Fish farm from the air Pasta Design

Credit: Pasta Design via Shutterstock

Taking action in your school

Having discovered our #BeTheWave ideas in each lesson plan, this section provides useful guidelines and ideas to help students raise greater awareness of our ocean from their schools, community and on social media

Taking action in your school

Schools can play a huge part to #BeTheWave of change needed to protect our ocean.

Think about developing a Day of Action and investigate local and national environmental groups and initiatives that can help.

Download here

Wave of Hope , Hillhead Primary Glasgow - Kirsty Andrews

Credit: Kirsty Crawford

Campaigning and behaviour change

Find some top tips to help you create a #BeTheWave campaign.

Research who to involve and how to communicate your messaging. Read about successful campaigns to gain inspiration.

Download here

Better world protest, Unsplash, Markus Spiske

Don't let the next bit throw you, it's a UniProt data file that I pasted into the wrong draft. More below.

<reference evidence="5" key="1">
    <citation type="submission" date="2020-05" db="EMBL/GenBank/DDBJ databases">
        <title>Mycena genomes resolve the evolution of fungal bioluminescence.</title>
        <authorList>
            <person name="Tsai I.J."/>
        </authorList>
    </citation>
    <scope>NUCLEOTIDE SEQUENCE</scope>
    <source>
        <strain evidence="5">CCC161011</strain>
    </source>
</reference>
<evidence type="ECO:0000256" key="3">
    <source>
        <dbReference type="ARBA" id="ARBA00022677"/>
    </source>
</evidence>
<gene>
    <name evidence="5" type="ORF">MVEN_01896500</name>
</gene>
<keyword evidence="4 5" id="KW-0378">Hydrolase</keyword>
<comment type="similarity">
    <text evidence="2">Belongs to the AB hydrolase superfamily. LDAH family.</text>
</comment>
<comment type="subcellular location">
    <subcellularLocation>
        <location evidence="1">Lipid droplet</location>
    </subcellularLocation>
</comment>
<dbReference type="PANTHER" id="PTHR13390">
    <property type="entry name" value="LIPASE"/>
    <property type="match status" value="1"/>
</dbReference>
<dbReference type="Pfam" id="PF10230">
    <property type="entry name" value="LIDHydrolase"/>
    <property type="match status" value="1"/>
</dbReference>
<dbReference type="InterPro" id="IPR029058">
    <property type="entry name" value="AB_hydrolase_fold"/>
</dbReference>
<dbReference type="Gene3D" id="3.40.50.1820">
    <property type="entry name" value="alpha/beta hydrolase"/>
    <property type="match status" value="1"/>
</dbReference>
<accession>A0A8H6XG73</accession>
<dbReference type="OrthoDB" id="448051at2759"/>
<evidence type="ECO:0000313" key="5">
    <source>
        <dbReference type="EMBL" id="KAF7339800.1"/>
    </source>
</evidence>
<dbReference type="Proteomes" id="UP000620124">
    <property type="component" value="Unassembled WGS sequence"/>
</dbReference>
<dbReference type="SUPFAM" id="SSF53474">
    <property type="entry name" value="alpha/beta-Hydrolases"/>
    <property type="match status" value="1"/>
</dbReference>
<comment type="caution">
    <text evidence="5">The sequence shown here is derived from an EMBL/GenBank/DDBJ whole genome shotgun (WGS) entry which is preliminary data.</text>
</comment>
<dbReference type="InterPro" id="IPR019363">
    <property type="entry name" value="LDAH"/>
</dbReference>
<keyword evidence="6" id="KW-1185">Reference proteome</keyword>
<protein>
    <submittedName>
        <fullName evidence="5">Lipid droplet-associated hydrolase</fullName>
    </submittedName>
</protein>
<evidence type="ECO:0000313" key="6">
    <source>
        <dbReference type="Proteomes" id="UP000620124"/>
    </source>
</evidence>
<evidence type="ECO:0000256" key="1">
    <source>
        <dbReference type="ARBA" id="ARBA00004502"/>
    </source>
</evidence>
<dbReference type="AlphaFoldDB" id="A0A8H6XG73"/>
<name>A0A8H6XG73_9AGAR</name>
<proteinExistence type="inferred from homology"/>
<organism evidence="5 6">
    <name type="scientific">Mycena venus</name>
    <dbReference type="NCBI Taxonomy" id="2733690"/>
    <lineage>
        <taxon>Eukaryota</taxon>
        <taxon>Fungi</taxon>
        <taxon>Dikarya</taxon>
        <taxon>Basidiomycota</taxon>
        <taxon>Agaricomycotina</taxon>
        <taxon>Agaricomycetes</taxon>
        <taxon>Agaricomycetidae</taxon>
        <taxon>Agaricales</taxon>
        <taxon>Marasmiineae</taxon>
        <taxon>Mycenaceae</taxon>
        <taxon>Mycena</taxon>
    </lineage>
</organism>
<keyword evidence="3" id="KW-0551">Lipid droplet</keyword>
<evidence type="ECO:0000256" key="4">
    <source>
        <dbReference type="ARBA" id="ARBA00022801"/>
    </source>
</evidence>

Credit: Markus Spiske, Unsplash

Organising a clean-up

Remember – every piece of rubbish collected means less waste ends up in the ocean.

Investigate how to organise a successful clean up and organisations that can help on the day. Check out our Beach clean pages for more help.

Download here

Citizen Science

Credit: Billy Barraclough

Circular economy

Understand what a circular economy means and the choices we have to extend the life of the products we use.

Can we choose more sustainable alternatives?


Credit: Image by Anna Oliinyk from Unsplash

Co-funded by the European Union.